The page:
The threat climate change poses to human health is so great it should be considered a “medical emergency” and has the potential to undermine the last fifty years of gains in development and global health, according to a UCL-led Commission.
The research, which has been published in the Lancet, argues that the “potentially catastrophic” risk to human health rising temperatures presents has previously been underestimated. It adds that while the technologies and finance to tackle the issue can be made available, global political will to implement them is lacking.
Professor Anthony Costello, director of the UCL Institute of Global Health and co-chair of the commission, said, “We see climate change as a major health issue and this is often neglected in the policy debates.
“On our current trajectory, going to 4C [temperature increase] is somewhere we don’t want to go and that has very serious and potentially catastrophic effects for human health and human survival and could undermine all of the last half-century’s gains. We see that as a medical emergency because the action we need to do to stop that in its track and get us back into a 2C trajectory or less requires action now – and action in the next ten years – otherwise the game could be over.”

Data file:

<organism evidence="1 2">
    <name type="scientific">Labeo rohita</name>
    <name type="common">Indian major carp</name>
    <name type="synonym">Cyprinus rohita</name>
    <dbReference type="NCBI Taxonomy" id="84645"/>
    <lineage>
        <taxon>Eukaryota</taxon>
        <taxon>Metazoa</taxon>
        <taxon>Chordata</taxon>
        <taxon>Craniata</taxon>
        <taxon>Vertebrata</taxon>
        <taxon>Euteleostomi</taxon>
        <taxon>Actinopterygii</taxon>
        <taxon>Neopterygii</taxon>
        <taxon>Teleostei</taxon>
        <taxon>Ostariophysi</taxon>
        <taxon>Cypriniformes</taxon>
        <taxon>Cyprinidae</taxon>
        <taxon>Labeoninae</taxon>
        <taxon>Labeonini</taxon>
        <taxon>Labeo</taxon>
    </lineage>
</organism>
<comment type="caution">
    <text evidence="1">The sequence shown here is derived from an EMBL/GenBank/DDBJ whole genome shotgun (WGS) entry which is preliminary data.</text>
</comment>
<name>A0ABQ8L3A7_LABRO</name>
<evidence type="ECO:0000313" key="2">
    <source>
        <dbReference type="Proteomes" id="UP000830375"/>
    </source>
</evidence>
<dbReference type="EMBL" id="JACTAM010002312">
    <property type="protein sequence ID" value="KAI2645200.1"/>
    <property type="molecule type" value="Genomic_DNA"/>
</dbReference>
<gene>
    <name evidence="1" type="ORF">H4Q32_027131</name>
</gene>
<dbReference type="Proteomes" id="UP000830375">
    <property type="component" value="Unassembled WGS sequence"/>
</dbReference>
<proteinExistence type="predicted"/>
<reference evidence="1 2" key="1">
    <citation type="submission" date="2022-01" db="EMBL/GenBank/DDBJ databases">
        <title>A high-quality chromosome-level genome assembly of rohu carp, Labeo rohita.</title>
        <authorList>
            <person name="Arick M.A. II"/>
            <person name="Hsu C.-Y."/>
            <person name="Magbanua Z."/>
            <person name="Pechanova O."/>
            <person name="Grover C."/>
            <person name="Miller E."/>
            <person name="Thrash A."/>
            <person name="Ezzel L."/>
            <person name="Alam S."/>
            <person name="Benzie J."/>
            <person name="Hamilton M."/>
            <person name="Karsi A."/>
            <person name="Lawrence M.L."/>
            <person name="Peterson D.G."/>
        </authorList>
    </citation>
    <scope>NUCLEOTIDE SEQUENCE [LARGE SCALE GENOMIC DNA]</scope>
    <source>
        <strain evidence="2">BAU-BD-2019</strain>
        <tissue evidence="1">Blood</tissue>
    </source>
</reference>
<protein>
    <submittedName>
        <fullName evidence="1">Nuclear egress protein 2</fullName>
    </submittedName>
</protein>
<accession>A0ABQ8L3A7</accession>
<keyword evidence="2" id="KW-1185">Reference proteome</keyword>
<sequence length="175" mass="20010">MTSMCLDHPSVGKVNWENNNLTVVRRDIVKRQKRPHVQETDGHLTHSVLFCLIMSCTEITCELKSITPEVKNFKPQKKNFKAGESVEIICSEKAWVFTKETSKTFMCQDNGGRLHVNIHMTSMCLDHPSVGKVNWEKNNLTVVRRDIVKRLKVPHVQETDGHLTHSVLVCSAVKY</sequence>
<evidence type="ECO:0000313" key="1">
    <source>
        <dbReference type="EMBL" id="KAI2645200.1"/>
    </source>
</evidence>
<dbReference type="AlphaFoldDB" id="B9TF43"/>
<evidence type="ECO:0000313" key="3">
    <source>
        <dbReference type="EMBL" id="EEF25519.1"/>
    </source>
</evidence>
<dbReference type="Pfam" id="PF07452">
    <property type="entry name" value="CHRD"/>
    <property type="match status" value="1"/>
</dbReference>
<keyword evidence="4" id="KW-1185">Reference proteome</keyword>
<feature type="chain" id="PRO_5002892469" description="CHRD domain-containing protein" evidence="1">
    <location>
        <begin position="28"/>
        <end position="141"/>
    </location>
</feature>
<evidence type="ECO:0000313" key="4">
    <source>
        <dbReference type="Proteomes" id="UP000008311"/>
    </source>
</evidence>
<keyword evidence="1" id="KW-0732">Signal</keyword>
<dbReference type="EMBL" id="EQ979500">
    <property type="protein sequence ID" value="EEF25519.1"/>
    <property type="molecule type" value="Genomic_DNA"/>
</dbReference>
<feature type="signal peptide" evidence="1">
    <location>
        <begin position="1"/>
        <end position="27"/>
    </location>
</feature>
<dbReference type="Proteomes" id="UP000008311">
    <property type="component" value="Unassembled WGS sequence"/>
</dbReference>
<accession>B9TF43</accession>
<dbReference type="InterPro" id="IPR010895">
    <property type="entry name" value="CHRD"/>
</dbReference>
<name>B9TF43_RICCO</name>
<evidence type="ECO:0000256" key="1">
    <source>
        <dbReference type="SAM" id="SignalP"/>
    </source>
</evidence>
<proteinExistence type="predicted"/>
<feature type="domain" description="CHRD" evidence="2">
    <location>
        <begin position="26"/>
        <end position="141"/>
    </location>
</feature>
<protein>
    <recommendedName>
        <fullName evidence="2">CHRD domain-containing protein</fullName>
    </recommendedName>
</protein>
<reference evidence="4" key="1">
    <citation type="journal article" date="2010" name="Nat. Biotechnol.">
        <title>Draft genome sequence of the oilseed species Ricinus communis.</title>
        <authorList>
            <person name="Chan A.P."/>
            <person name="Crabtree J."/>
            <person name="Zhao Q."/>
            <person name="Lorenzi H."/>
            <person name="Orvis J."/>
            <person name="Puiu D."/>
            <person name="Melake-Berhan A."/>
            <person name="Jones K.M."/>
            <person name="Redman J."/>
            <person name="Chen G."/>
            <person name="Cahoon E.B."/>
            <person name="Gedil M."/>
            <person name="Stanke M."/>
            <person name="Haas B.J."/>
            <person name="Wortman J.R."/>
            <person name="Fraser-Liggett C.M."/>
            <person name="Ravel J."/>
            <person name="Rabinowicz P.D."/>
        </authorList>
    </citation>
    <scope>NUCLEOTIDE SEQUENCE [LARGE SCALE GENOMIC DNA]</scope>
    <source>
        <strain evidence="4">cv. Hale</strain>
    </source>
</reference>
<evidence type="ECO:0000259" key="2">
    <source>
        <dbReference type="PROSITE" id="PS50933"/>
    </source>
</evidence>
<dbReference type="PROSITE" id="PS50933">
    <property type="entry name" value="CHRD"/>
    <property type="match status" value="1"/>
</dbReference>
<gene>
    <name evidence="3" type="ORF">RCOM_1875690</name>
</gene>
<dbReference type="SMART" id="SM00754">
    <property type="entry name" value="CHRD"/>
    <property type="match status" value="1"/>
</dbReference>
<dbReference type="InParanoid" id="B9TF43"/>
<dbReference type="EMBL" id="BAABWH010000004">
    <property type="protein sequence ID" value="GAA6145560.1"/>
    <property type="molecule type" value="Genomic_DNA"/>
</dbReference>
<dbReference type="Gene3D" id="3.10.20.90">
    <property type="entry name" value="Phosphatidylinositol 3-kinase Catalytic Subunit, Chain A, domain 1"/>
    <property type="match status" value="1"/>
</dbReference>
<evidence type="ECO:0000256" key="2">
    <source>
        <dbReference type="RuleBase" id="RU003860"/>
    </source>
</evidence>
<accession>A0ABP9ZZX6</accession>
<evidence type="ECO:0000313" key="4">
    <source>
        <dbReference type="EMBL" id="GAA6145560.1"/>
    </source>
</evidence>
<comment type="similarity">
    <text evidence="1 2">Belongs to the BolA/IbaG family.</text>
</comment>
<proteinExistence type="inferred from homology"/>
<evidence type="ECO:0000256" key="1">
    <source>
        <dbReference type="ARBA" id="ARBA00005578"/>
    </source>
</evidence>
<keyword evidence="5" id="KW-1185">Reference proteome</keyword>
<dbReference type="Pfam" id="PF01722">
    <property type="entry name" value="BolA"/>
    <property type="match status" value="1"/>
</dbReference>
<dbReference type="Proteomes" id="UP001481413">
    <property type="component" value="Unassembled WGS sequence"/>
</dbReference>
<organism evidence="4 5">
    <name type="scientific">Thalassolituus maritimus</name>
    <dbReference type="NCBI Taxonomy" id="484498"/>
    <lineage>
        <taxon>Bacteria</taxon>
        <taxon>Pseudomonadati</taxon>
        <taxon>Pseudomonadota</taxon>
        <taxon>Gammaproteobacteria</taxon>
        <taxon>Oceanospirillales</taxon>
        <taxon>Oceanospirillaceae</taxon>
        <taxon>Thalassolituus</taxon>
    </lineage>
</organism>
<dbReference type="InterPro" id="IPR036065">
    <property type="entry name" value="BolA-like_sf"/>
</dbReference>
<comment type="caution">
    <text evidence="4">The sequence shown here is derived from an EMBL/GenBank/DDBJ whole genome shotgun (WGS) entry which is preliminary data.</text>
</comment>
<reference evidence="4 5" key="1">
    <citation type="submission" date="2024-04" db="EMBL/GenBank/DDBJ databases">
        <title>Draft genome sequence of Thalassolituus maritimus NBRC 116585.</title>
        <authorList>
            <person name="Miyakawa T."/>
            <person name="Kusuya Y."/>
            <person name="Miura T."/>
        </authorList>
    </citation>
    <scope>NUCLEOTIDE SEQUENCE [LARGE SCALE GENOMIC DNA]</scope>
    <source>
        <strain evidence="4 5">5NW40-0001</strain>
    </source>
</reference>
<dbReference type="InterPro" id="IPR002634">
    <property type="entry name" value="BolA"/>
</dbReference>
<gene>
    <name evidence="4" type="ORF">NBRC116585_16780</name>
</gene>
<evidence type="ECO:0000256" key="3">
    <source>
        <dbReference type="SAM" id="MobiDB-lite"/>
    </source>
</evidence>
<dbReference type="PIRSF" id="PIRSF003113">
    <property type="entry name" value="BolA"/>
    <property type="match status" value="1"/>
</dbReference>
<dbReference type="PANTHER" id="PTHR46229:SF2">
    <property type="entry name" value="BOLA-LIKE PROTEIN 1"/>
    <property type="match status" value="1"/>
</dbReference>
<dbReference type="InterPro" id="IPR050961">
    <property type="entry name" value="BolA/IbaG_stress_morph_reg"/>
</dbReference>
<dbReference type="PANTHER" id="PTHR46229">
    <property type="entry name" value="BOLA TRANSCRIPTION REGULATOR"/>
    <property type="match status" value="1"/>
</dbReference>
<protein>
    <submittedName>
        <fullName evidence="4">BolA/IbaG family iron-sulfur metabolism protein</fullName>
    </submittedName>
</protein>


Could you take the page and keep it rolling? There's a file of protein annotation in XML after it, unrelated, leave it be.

The paper makes series key recommendations that it urges governments to implement over the next five years. These include investing in climate change and public health research to build up a better understanding of the adaption needs and potential health benefits, and scaling-up finance for climate resilient health systems around the world, including reducing the environmental impact of health care.
It also calls for governments to encourage a transition to cities that support and promote healthy lifestyles, such as increasing access to green spaces. One of the recommendation centres on fossil fuels and the need to transition to a clean energy system.
The study notes that coal in the current energy mix should see a “rapid phase out” to target air pollution. The paper argues that technological and financial resources to achieve a decarbonised global economy and secure public health benefits are available, however much of this is still being directed to the fossil fuel industry.
As a result they argue that the issue is a political one, the research states, “Bold political commitment can ensure that the technical expertise, technology, and finance to prevent further significant climate change is readily available, and is not a barrier to action.”
Despite the threat of climate change being described as a “medical emergency” the study argues that then world now has one of the greatest opportunities to improve global health this century.
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